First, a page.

"I am Mrs Geddes. My late husband was the lightkeeper."Lighthouse surveyor Archie Buchanan has come to realise, working for Robert Stevenson, that no further advancement in his career is possible. Fortunately he has other employment lined up: in four months he will be sailing on HMS Beagle.
Every word she spoke made it seem the more extraordinary that she was here. She was a lady. She spoke the King's English. Her skin was as brown as a hazelnut. She wore gold studs in her ears, and a sacking apron stained with soil. He saw that her hands were dirty, covered with earth in fact. (p. 97)
One of the last projects of his current employment takes him to the Isle of Man, and onward across dangerous waters to the tiny (and mythical) island of Ellan Bride, sixteen acres of rocky land that lies to the southeast of the Calf of Man. Accompanied by his assistant Ben Groat (another assistant, Drew Scott, is left to languish in the Castletown gaol after a drunken affray), Archie flees the objections of the Water Bailiff and the Governor with relief -- he's only the surveyor, after all -- to assess the island with an eye to replacing the outmoded, privately-owned lighthouse that has stood there, tended by the same family, for half a century.
What's left of that family -- two women, two girls, a boy -- lives hand-to-mouth on £18 per annum, two-thirds of the wage that was paid to the previous lightkeeper, Jim Geddes, before he was swept away and drowned one stormy night. His sister Lucy tends the light: his widow Diya, mixed-race daughter of an East India Company official, tends the family, and dreads losing this home that she has won at such cost after being taken from her childhood home in India, and then being left penniless on the death of her grandmother.
The arrival of two young men on Ellan Bride -- though they only remain on the island for a few days -- changes the lives of the inhabitants, and of the surveyors. Lucy accepts her past; Diya thinks of the future. Breesha acknowledges loneliness; Billy, encountering adult males for the first time since his uncle died, starts to have ambitions; Mally, Diya's younger daughter, is horrified by the idea that, as a female, she is somehow inferior. Archie begins to believe he'll have something to come back to. And Ben starts to think that perhaps he doesn't want to be footloose and fancy-free for ever.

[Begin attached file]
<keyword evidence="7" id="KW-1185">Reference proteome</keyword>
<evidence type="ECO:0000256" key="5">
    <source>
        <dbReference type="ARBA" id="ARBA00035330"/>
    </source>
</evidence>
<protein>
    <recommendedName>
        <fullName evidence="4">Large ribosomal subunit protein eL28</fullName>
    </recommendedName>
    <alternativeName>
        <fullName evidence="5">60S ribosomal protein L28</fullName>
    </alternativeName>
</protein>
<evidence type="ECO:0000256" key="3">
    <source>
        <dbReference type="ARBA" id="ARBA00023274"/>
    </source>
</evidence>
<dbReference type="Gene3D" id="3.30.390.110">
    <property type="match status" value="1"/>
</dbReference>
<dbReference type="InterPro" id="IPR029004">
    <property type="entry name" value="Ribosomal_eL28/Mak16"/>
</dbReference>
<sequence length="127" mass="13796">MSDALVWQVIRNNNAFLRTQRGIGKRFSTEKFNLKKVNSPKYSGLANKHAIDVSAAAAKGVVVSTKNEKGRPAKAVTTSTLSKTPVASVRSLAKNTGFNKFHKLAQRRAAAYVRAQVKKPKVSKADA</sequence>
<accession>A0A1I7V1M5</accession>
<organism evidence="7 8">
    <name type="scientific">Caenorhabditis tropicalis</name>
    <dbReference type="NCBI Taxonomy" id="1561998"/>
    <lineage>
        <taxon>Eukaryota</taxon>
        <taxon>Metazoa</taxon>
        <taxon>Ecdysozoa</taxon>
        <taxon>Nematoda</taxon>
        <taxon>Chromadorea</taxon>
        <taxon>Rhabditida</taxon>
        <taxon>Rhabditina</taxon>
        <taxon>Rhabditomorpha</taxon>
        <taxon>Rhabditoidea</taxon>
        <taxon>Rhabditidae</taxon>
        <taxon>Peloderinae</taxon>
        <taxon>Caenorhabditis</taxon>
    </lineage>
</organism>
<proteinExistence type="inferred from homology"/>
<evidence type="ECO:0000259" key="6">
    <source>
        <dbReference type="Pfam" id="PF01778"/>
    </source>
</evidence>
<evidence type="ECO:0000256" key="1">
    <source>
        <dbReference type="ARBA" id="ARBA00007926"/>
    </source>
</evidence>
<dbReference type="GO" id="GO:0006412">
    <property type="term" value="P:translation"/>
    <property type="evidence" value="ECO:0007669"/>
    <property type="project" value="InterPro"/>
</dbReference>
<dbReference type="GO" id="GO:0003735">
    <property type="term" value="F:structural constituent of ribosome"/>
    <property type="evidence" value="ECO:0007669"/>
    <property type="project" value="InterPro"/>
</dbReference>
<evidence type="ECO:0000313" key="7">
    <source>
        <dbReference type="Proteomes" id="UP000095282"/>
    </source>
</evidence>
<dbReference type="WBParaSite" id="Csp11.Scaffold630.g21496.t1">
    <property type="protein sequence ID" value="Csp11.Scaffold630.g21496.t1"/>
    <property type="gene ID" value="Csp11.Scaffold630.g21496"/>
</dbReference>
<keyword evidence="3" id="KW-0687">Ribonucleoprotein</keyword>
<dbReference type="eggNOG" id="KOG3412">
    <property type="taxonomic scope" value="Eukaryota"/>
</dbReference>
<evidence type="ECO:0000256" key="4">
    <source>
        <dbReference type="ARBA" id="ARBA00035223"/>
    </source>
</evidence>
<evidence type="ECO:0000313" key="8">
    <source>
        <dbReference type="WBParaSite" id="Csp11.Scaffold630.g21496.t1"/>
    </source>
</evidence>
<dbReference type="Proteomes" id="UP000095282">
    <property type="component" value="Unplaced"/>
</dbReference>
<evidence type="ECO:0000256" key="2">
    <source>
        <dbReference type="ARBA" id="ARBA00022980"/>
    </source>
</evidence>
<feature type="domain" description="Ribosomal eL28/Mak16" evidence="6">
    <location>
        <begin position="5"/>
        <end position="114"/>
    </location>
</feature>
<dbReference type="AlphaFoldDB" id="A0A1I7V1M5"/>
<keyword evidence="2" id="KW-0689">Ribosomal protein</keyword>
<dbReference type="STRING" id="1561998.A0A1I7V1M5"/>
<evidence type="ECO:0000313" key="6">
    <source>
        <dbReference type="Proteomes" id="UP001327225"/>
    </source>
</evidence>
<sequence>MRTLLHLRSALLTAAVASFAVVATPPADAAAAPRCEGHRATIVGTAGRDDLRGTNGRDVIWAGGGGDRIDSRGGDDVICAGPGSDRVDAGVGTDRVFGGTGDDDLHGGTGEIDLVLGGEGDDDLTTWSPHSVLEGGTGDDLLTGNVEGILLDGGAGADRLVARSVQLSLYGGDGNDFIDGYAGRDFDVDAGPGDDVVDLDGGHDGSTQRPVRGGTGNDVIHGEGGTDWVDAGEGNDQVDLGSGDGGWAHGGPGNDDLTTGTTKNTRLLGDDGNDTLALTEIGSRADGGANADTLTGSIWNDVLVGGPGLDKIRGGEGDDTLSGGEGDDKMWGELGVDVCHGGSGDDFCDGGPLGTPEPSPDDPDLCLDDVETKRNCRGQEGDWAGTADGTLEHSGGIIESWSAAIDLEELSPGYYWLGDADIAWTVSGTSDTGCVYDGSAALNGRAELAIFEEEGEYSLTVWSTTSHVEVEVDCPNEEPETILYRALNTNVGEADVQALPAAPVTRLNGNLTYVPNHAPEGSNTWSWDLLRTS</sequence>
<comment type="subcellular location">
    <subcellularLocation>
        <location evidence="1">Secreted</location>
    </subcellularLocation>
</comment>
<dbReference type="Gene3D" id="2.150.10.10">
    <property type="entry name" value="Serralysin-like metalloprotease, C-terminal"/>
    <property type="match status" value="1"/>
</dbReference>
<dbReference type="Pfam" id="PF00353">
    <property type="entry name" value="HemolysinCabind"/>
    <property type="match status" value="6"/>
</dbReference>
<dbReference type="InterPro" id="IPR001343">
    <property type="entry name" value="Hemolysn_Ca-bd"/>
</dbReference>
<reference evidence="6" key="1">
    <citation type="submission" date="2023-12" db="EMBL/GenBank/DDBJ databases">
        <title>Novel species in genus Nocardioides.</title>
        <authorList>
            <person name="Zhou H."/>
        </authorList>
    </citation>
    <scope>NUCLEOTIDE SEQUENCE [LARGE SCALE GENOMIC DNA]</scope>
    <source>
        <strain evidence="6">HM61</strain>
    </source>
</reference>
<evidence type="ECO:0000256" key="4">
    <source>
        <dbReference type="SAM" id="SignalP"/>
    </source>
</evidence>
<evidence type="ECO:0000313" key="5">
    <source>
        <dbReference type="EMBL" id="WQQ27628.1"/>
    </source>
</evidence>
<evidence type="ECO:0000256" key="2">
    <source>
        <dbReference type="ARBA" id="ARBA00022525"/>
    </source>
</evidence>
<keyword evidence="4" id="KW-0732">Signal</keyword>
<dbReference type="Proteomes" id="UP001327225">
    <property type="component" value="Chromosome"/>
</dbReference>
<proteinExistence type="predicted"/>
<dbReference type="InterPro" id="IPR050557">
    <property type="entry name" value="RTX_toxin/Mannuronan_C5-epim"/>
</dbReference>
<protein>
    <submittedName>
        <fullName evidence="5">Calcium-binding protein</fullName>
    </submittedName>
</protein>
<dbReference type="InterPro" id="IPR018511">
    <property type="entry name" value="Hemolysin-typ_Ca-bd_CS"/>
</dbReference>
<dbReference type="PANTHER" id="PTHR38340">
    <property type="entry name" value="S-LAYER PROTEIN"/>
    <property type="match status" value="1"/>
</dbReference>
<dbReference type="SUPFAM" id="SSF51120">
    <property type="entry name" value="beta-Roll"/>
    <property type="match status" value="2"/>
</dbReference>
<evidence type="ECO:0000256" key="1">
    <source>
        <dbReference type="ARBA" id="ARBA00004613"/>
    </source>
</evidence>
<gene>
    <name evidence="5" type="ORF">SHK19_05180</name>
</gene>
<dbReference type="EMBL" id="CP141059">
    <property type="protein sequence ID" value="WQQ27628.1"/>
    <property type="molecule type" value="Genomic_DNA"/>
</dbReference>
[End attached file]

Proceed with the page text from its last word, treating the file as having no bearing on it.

Not all change is good. Everyone on the island knows that Archie and Ben are presagers of their own departure: when the new light is built, they will no longer be needed. Diya and Lucy argue, viciously, for the first time since Jim's death. Mally and Billy fight over whether to help the surveyors. And Breesha, little mystic, is driven by a dream to an act of wickedness. But all change is part of the process of life.
Elphinstone's writing is as changeable and magical as the island itself. Each character's voice is at once distinct and rooted in that character's upbringing and experience. Billy's narrative is especially compelling: he's fascinated by everything he observes on the island, and simultaneously full of frustrated rage and bitterness. Lucy's mindset has been formed by having spent almost all her life on the island: You seem to look at everything backwards. Why would I be wanting a chronometer when it's the light and the tides that give me the time? I'm never needing a clock to tell me it's sunset, but when it's sunset I can read off the number in the almanack, and that way I always know what time it is.
Though Ellan Bride is mythical, Elphinstone brings it to a reality rooted in her own time on the Isle of Man. Ancient keeills, puffins, monstrous waves, seals at play, shipwrecks and treacherous tides: all with the ring of truth, all marvellously evocative.